What a beautiful story, isn't it?

Just came to my sight.

As I use Windows extremely seldom, even then in a VM detached from network, I feel safe.
But just can’t decide wether to cry or to laugh?

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Microsoft, for its part, downplayed the impact of this campaign. The company said the attack was only effective post exploitation because “an attacker must either have already gained administrative privileges in order to be able to run the installer to update the registry and install the malicious driver the next time the system boots or convince the user to do it on their behalf.”

I’ve heard explanations like this from the Linux side, too, whenever there was an exploit in the news.

Additionally, if a Windows user with a Linux responsibility type is greeted with such a message, they won’t blindly trust the request for administrative privileges. They would first investigate what is asking for it and why.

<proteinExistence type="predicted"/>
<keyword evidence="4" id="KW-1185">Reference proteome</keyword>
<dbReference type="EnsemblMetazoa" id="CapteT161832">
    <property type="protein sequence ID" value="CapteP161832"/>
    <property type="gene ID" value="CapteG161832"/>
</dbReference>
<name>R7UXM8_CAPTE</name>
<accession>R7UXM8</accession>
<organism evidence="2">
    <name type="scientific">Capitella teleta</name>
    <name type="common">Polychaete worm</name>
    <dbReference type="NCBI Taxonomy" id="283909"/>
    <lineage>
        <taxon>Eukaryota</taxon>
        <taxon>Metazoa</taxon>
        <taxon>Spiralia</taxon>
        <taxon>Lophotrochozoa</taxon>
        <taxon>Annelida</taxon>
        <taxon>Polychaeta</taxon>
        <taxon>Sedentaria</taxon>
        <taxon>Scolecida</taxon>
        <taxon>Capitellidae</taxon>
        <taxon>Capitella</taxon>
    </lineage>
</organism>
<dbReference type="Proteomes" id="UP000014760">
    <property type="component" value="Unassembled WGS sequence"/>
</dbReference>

That said, of course, this is stupid of Microsoft to approve, however it’s often forgotten that Microsoft does everything at a huge scale. Most people probably can’t imagine how many times drivers get signed every single day by Microsoft. If they sign huge amounts, having 1 wrong is not that bad.
This would be a problem in the Linux world, as well, if this world would have work at such a scale. It’s easy to compare Linux and Windows in such ways, but it’s sometimes unfair. Sometimes it’s unfair for Linux, other times it’s unfair for Microsoft, as in this case, especially because there is rarely a profitable reason to exploit Linux, while exploiting Windows is pretty much always profitable. So the amount of malicious software that is produced for Linux is obviously by a huge amount smaller, then the amount produced for Windows.
I can’t find any statistics for those claims, but I think they are obviously true, when you look at things like, for example, how many end-consumers use Windows vs. how many of them use Linux.

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